Speech Minister Ingrid van Engelshoven

November 1, 2021

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Dear all, and above all, dear Natasja,

We’ve just heard the jury’s praise for your work.
Now I have the honour to address you before presenting you with the Johannes Vermeer Award 2021.
I do so with great pleasure and tremendous admiration.

I have been studying your work more closely in the run-up to today.
Not just because I want to tell a story here that honours you.
But also for the simple fact that I enjoy it.
Getting immersed in an outstanding artist. Trying to understand why she does what she does.
And looking at the canvases again and again – because I always see something new.

As the minister of culture, I value art for what it is, what it means and what it sets in motion.
No two works do so in the same way.
One is overwhelming, while another makes you dream. Or startles you. Or makes you cry, sometimes.
In your case, Natasja, the jury report mentions ‘disruption’, among other things.
Making us see things in a different way.
In doing so, you take a path that only a minority of artists choose: a dark path.
Because you are fascinated by the heavy, the intense, the murky, in art and in people.

This fascinates me too.
For a Monet, Sluijters or Kandinsky fan, it may sound strange – but the way in which the darkness overwhelms can be a real pleasure.

I had already seen quite a few of your drawings and paintings before today.
Curiously, I missed a brief documentary from a few months ago about your work and what motivates you.
As viewers, we are allowed to spend fifteen minutes in your studio. Your ‘isolation cell’, as you call it.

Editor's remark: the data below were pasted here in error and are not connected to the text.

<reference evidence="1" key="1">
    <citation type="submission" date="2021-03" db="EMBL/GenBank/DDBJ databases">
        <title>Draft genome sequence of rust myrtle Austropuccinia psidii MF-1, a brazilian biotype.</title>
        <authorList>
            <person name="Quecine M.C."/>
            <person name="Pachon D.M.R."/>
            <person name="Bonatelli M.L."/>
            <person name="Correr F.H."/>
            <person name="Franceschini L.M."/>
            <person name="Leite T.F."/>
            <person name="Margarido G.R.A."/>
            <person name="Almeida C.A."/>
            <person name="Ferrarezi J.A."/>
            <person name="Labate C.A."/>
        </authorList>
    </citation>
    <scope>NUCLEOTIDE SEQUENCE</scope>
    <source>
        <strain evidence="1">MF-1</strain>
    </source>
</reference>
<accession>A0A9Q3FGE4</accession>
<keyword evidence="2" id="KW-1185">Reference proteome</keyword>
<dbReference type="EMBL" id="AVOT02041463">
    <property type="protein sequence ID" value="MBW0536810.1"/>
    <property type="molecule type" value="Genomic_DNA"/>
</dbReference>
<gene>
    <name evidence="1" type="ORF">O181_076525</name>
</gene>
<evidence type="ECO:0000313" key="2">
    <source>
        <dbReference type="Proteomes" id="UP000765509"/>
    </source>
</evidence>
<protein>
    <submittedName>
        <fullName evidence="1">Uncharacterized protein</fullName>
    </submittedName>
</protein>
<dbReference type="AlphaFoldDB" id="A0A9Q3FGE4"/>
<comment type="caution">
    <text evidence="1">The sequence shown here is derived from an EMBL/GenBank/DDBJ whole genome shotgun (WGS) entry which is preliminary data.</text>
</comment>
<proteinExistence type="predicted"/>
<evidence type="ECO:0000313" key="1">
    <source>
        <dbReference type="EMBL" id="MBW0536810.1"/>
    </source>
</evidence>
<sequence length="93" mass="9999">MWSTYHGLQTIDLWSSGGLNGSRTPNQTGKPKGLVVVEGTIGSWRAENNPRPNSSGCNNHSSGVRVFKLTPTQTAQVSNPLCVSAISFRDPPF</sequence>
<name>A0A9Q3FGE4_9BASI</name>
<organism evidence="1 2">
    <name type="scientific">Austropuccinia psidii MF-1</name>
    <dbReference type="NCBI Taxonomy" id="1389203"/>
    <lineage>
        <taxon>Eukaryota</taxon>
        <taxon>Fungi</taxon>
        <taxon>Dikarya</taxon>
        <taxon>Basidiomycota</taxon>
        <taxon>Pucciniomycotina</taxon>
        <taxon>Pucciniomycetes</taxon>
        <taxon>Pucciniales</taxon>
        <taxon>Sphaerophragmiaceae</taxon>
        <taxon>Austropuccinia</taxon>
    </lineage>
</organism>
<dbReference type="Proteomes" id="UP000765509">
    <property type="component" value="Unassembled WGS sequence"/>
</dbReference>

In a very short time we learn a lot about your work.
For example, you say that it is always difficult to pinpoint the moment when a painting is finished.
This befits an artist who gives us a different perspective on what we have always assumed to be ‘known’ or ‘true’.
For when can you say that you really know something through and through?
When is a history complete?
Who actually decides whether something is finished?
If you decide to take a different look, you will always see something new.

Your work often gives us a new perspective on what we thought was completed.
That is immensely valuable.
Artists who question the obvious release something that is stuck. Again, or possibly for the first time.
Art has a unique ability to do just that.
And it helps us to progress.

Creating such a promising oeuvre means not treading lightly. You must also question yourself.
You stay a step ahead of the rest. You take the plunge.
In the documentary I mentioned you speak candidly about your personal life.
You say that you were, or are, afraid of quite a few things. Fear has become part of your work.
It feeds imagination, you say. An apt remark, I think.
When you said it, I thought: fear is not only destructive, but also productive.
Both for the artist and the viewer.
It felt almost reassuring. Hopeful.

I experienced the same feeling at the end of the documentary.
We see you, at the end of your working day, in your studio.
You are turning your paintings.
We see the thin slats you use to lift the canvas. Fronts against the wall. So that the next day you don’t see the image you left behind.
You’ll return to a neutral space.
To those who are unaware, it may seem like just a routine. A small, harmless ritual. But there is much more to it than that, of course.
Depending on how many canvases you turn over, the activity itself is indeed small.
But there is great humility in the faithful repetition of that action, every working day anew. And respect for the blank page.
We see an artist, a professional with conviction, who wants to look at the world with fresh eyes every new day.
A nearly effortless way to keep bias and preconceptions at bay.
This is very much to your credit.
If only we could all turn our paintings over at the end of the day.

Dear Natasja,

Quite a few years ago, you already received a very special award out of the hands of our Queen, back then.
Today you will receive the most prestigious state award in the Dutch arts.
Congratulations on the Johannes Vermeer Award 2021.
Will you please come forward to receive the award?


  • Group 2 Copy Natasja Kensmil
  • Group 2 Copy Jury Report
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  • Group 2 Copy Speech Natasja Kensmil
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